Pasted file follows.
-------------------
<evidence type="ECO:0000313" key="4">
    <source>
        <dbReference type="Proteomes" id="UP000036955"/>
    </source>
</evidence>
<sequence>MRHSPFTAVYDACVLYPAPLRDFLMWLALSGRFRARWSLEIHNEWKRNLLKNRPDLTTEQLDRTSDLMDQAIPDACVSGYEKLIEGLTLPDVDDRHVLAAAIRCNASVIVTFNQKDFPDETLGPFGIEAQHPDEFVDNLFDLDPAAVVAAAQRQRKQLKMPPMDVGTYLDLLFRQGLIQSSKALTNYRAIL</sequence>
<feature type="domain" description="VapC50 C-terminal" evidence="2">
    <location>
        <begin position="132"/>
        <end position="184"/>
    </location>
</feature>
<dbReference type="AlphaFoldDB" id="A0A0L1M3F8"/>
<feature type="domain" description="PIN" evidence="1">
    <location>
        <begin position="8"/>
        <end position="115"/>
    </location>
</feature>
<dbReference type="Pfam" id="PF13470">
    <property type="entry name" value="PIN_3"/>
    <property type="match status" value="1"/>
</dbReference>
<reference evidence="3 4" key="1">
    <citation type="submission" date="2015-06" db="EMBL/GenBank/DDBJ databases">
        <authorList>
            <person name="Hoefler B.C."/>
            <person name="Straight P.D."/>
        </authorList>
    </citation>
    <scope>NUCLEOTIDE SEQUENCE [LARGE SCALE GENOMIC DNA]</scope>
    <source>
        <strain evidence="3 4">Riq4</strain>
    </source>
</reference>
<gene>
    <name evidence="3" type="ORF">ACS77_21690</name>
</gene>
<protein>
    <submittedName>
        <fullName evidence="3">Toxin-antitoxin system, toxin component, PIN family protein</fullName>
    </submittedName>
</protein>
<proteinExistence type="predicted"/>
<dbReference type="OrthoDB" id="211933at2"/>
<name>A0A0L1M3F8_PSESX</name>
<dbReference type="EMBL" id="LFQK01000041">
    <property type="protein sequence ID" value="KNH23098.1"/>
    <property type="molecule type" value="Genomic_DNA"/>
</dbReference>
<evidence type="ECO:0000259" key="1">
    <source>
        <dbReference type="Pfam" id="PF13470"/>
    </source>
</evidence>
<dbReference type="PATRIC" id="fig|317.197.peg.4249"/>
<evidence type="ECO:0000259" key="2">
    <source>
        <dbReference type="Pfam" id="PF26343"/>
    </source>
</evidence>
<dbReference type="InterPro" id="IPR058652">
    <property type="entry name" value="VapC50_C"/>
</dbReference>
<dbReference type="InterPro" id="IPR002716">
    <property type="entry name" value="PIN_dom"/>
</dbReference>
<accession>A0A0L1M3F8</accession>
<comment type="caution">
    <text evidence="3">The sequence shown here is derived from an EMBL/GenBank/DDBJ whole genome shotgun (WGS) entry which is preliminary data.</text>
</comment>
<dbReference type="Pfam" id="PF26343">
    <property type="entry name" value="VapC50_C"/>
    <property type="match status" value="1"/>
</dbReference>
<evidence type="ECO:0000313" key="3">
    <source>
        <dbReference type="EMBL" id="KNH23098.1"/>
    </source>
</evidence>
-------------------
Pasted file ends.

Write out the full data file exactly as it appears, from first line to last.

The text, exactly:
<evidence type="ECO:0000313" key="4">
    <source>
        <dbReference type="Proteomes" id="UP000036955"/>
    </source>
</evidence>
<sequence>MRHSPFTAVYDACVLYPAPLRDFLMWLALSGRFRARWSLEIHNEWKRNLLKNRPDLTTEQLDRTSDLMDQAIPDACVSGYEKLIEGLTLPDVDDRHVLAAAIRCNASVIVTFNQKDFPDETLGPFGIEAQHPDEFVDNLFDLDPAAVVAAAQRQRKQLKMPPMDVGTYLDLLFRQGLIQSSKALTNYRAIL</sequence>
<feature type="domain" description="VapC50 C-terminal" evidence="2">
    <location>
        <begin position="132"/>
        <end position="184"/>
    </location>
</feature>
<dbReference type="AlphaFoldDB" id="A0A0L1M3F8"/>
<feature type="domain" description="PIN" evidence="1">
    <location>
        <begin position="8"/>
        <end position="115"/>
    </location>
</feature>
<dbReference type="Pfam" id="PF13470">
    <property type="entry name" value="PIN_3"/>
    <property type="match status" value="1"/>
</dbReference>
<reference evidence="3 4" key="1">
    <citation type="submission" date="2015-06" db="EMBL/GenBank/DDBJ databases">
        <authorList>
            <person name="Hoefler B.C."/>
            <person name="Straight P.D."/>
        </authorList>
    </citation>
    <scope>NUCLEOTIDE SEQUENCE [LARGE SCALE GENOMIC DNA]</scope>
    <source>
        <strain evidence="3 4">Riq4</strain>
    </source>
</reference>
<gene>
    <name evidence="3" type="ORF">ACS77_21690</name>
</gene>
<protein>
    <submittedName>
        <fullName evidence="3">Toxin-antitoxin system, toxin component, PIN family protein</fullName>
    </submittedName>
</protein>
<proteinExistence type="predicted"/>
<dbReference type="OrthoDB" id="211933at2"/>
<name>A0A0L1M3F8_PSESX</name>
<dbReference type="EMBL" id="LFQK01000041">
    <property type="protein sequence ID" value="KNH23098.1"/>
    <property type="molecule type" value="Genomic_DNA"/>
</dbReference>
<evidence type="ECO:0000259" key="1">
    <source>
        <dbReference type="Pfam" id="PF13470"/>
    </source>
</evidence>
<dbReference type="PATRIC" id="fig|317.197.peg.4249"/>
<evidence type="ECO:0000259" key="2">
    <source>
        <dbReference type="Pfam" id="PF26343"/>
    </source>
</evidence>
<dbReference type="InterPro" id="IPR058652">
    <property type="entry name" value="VapC50_C"/>
</dbReference>
<dbReference type="InterPro" id="IPR002716">
    <property type="entry name" value="PIN_dom"/>
</dbReference>
<accession>A0A0L1M3F8</accession>
<comment type="caution">
    <text evidence="3">The sequence shown here is derived from an EMBL/GenBank/DDBJ whole genome shotgun (WGS) entry which is preliminary data.</text>
</comment>
<dbReference type="Pfam" id="PF26343">
    <property type="entry name" value="VapC50_C"/>
    <property type="match status" value="1"/>
</dbReference>
<evidence type="ECO:0000313" key="3">
    <source>
        <dbReference type="EMBL" id="KNH23098.1"/>
    </source>
</evidence>